As a result of the direct and ordinary operation of the various rules of the state committee of the Party, and the county committees of New York County and Richmond County, it eventuated that on July 11, 1974, defendants Middendorf and Kinsella, as County Chairman, respectively, of New York and Richmond Counties, were permitted to meet, and did so, as a committee of two. As such, they unanimously authorized defendant DeSalvio to be designated as a candidate in the primary election of their Party to be held September 10, 1974. See their Certificate attached as exhibit to Affidavit of defendant Middendorf, sworn to November 15, 1974. Since no member of the Conservative Party entered the primary by designating petition as provided in § 134 of the New York Election Law, and since no such authorization was granted to DelRosso by the two County Chairmen, the filing of this Certificate by Middendorf and Kinsella, and DeSalvio's acceptance, had the effect of making him the uncontested nominee of the Conservative Party.
The Court has subject matter jurisdiction. The party rules being challenged here derive their force from state statute, § 137 of the Election law, previously mentioned. Plaintiffs Restivo and Barlow are aggrieved thereby because the statute limits their right to vote. We need not reach the issue as to whether plaintiff DelRosso, a Republican, can be aggrieved by a rule of the Conservative Party limiting the right of its members to vote in the primary election, since plaintiffs Restivo and Barlow clearly have standing.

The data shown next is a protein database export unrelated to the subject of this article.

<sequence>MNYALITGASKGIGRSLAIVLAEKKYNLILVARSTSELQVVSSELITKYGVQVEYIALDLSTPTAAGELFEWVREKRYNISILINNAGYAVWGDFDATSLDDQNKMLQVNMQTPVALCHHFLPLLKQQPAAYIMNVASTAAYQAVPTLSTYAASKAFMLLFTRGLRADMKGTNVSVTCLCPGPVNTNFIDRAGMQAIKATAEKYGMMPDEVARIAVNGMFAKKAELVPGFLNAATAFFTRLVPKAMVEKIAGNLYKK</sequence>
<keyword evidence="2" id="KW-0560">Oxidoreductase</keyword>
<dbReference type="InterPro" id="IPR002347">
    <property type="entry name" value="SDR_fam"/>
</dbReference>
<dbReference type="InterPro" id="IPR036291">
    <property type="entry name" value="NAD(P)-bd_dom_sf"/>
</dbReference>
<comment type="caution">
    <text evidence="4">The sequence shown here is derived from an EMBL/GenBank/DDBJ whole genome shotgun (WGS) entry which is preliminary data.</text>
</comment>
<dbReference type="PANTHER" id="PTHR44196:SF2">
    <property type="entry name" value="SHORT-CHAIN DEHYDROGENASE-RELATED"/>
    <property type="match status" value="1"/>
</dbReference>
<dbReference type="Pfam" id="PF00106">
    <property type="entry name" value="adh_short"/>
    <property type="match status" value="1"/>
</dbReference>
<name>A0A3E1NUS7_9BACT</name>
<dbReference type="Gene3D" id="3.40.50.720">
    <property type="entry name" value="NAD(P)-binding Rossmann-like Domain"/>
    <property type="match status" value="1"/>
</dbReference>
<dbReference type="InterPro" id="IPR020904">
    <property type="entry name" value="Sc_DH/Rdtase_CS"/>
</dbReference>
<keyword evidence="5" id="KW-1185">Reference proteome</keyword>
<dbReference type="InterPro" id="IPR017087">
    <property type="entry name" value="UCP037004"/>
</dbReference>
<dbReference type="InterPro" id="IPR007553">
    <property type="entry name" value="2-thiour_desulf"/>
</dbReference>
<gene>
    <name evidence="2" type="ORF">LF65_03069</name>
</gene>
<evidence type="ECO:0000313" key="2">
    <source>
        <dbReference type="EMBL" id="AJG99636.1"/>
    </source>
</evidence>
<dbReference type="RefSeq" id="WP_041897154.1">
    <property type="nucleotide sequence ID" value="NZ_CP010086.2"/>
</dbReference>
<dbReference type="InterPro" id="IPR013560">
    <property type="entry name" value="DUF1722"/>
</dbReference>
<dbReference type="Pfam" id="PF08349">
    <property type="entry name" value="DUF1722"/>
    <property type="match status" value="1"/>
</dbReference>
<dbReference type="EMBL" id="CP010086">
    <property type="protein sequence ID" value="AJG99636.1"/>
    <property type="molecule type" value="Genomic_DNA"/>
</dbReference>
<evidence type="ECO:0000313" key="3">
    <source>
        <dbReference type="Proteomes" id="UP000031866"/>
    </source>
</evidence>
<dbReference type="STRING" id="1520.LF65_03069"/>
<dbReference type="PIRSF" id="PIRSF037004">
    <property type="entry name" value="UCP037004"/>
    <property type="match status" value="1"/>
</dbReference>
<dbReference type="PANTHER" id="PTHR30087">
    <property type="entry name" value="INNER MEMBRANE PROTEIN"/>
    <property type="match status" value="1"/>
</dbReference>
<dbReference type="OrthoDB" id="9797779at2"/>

In considering the federal grounds asserted in this action, we are invited to tread a well worn path. In McDonald v. Board of Election, 394 U.S. 802, 807, 22 L. Ed. 2d 739, 89 S. Ct. 1404 (1969), the Court reiterated the holding of Lassiter v. Northampton County Board of Elections, 360 U.S. 45, 50, 3 L. Ed. 2d 1072, 79 S. Ct. 985 (1959), that "states have long been held to have broad powers to determine the conditions under which the right of suffrage may be exercised." Unless "lines are drawn on the basis of wealth or race" [Harper v. Virginia Board of Elections, 383 U.S. 663, 16 L. Ed. 2d 169, 86 S. Ct. 1079 (1966)] in which case "careful examination is warranted." We are told that (p. 808 of 394 U.S.):
"Though the wide leeway allowed the States by the Fourteenth Amendment to enact legislation that appears to affect similarly situated people differently, and the presumption of statutory validity that adheres thereto, admit of no settled formula, some basic guidelines have been firmly fixed. The distinctions drawn by a challenged statute must bear some rational relationship to a legitimate state end and will be set aside as violative of the Equal Protection Clause only if based on reasons totally unrelated to the pursuit of that goal. Legislatures are presumed to have acted constitutionally even if source materials normally resorted to for ascertaining their grounds for action are otherwise silent, and their statutory classifications will be set aside only if no grounds can be conceived to justify them. See McGowan v. Maryland, 366 U.S. 420, 6 L. Ed. 2d 393, 81 S. Ct. 1101 (1961); Kotch v. Board of River Port Pilot Commissioners, 330 U.S. 552, 91 L. Ed. 1093, 67 S. Ct. 910 (1947); Lindsley v. Natural Carbonic Gas Co., 220 U.S. 61, 55 L. Ed. 369, 31 S. Ct. 337 (1911). With this much discretion, a legislature traditionally has been allowed to take reform 'one step at a time, addressing itself to the phase of the problem which seems most acute to the legislative mind,' Williamson v. Lee Optical of Oklahoma, Inc., 348 U.S. 483, 489, 99 L. Ed. 563, 75 S. Ct. 461 (1955); and a legislature need not run the risk of losing an entire remedial scheme simply because it failed, through inadvertence or otherwise, to cover every evil that might conceivably have been attacked. See Ozan Lumber Co. v. Union County National Bank, 207 U.S. 251, 52 L. Ed. 195, 28 S. Ct. 89 (1907)."
Recently in Seergy v. Kings County Republican Committee, 459 F.2d 308 (2d Cir. 1972), the Court considered a party rule adopted pursuant to § 12 of the Election law, claimed to violate the "one man -- one vote" principle. After reviewing the important state functions ...